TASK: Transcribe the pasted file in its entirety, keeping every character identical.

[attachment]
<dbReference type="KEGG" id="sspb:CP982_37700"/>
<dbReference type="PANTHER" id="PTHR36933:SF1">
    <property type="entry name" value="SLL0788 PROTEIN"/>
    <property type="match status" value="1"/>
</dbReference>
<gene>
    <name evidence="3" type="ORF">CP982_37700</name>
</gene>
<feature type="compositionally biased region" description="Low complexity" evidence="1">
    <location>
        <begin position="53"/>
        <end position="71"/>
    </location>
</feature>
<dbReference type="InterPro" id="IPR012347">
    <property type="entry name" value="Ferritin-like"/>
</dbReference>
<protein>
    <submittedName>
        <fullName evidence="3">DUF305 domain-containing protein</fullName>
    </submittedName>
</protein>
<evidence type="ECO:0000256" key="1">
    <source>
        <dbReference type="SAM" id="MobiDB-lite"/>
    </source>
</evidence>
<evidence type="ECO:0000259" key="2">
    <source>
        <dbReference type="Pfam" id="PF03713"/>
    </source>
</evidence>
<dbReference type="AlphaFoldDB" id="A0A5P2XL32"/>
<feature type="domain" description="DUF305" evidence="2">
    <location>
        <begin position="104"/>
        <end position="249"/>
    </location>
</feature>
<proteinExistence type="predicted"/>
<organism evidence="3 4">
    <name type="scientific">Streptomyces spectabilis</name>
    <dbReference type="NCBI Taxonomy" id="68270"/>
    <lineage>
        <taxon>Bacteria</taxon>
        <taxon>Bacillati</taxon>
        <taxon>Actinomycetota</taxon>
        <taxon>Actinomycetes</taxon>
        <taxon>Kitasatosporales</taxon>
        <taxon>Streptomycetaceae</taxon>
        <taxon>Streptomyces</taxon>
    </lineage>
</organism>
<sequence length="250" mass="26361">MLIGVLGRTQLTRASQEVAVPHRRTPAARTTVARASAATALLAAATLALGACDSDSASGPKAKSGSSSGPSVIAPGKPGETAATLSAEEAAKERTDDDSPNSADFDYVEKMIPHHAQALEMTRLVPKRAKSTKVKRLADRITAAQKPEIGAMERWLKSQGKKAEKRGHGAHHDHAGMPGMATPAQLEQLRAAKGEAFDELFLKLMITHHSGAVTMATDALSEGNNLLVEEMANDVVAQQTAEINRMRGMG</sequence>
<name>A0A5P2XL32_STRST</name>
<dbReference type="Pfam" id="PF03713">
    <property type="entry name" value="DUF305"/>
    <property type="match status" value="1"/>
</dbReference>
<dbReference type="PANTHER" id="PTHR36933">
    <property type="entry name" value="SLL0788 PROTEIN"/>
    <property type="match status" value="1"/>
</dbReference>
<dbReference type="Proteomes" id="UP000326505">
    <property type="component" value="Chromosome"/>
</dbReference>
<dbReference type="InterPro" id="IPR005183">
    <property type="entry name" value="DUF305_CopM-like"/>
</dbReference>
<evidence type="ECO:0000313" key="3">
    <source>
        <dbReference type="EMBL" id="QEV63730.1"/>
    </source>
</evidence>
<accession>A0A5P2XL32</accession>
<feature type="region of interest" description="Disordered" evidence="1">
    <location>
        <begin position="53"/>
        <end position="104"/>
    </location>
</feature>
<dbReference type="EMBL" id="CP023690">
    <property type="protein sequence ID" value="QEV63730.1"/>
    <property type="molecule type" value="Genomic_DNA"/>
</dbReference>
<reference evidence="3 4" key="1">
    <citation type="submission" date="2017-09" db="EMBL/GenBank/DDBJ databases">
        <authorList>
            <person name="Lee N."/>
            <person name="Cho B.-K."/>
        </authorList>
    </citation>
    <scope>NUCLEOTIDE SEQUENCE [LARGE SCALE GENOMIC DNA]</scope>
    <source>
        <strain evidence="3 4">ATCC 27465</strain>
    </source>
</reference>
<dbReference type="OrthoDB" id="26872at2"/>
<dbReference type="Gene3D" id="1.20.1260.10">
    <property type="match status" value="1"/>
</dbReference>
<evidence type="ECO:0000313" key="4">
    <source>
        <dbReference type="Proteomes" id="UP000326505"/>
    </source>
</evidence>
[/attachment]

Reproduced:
<dbReference type="KEGG" id="sspb:CP982_37700"/>
<dbReference type="PANTHER" id="PTHR36933:SF1">
    <property type="entry name" value="SLL0788 PROTEIN"/>
    <property type="match status" value="1"/>
</dbReference>
<gene>
    <name evidence="3" type="ORF">CP982_37700</name>
</gene>
<feature type="compositionally biased region" description="Low complexity" evidence="1">
    <location>
        <begin position="53"/>
        <end position="71"/>
    </location>
</feature>
<dbReference type="InterPro" id="IPR012347">
    <property type="entry name" value="Ferritin-like"/>
</dbReference>
<protein>
    <submittedName>
        <fullName evidence="3">DUF305 domain-containing protein</fullName>
    </submittedName>
</protein>
<evidence type="ECO:0000256" key="1">
    <source>
        <dbReference type="SAM" id="MobiDB-lite"/>
    </source>
</evidence>
<evidence type="ECO:0000259" key="2">
    <source>
        <dbReference type="Pfam" id="PF03713"/>
    </source>
</evidence>
<dbReference type="AlphaFoldDB" id="A0A5P2XL32"/>
<feature type="domain" description="DUF305" evidence="2">
    <location>
        <begin position="104"/>
        <end position="249"/>
    </location>
</feature>
<proteinExistence type="predicted"/>
<organism evidence="3 4">
    <name type="scientific">Streptomyces spectabilis</name>
    <dbReference type="NCBI Taxonomy" id="68270"/>
    <lineage>
        <taxon>Bacteria</taxon>
        <taxon>Bacillati</taxon>
        <taxon>Actinomycetota</taxon>
        <taxon>Actinomycetes</taxon>
        <taxon>Kitasatosporales</taxon>
        <taxon>Streptomycetaceae</taxon>
        <taxon>Streptomyces</taxon>
    </lineage>
</organism>
<sequence length="250" mass="26361">MLIGVLGRTQLTRASQEVAVPHRRTPAARTTVARASAATALLAAATLALGACDSDSASGPKAKSGSSSGPSVIAPGKPGETAATLSAEEAAKERTDDDSPNSADFDYVEKMIPHHAQALEMTRLVPKRAKSTKVKRLADRITAAQKPEIGAMERWLKSQGKKAEKRGHGAHHDHAGMPGMATPAQLEQLRAAKGEAFDELFLKLMITHHSGAVTMATDALSEGNNLLVEEMANDVVAQQTAEINRMRGMG</sequence>
<name>A0A5P2XL32_STRST</name>
<dbReference type="Pfam" id="PF03713">
    <property type="entry name" value="DUF305"/>
    <property type="match status" value="1"/>
</dbReference>
<dbReference type="PANTHER" id="PTHR36933">
    <property type="entry name" value="SLL0788 PROTEIN"/>
    <property type="match status" value="1"/>
</dbReference>
<dbReference type="Proteomes" id="UP000326505">
    <property type="component" value="Chromosome"/>
</dbReference>
<dbReference type="InterPro" id="IPR005183">
    <property type="entry name" value="DUF305_CopM-like"/>
</dbReference>
<evidence type="ECO:0000313" key="3">
    <source>
        <dbReference type="EMBL" id="QEV63730.1"/>
    </source>
</evidence>
<accession>A0A5P2XL32</accession>
<feature type="region of interest" description="Disordered" evidence="1">
    <location>
        <begin position="53"/>
        <end position="104"/>
    </location>
</feature>
<dbReference type="EMBL" id="CP023690">
    <property type="protein sequence ID" value="QEV63730.1"/>
    <property type="molecule type" value="Genomic_DNA"/>
</dbReference>
<reference evidence="3 4" key="1">
    <citation type="submission" date="2017-09" db="EMBL/GenBank/DDBJ databases">
        <authorList>
            <person name="Lee N."/>
            <person name="Cho B.-K."/>
        </authorList>
    </citation>
    <scope>NUCLEOTIDE SEQUENCE [LARGE SCALE GENOMIC DNA]</scope>
    <source>
        <strain evidence="3 4">ATCC 27465</strain>
    </source>
</reference>
<dbReference type="OrthoDB" id="26872at2"/>
<dbReference type="Gene3D" id="1.20.1260.10">
    <property type="match status" value="1"/>
</dbReference>
<evidence type="ECO:0000313" key="4">
    <source>
        <dbReference type="Proteomes" id="UP000326505"/>
    </source>
</evidence>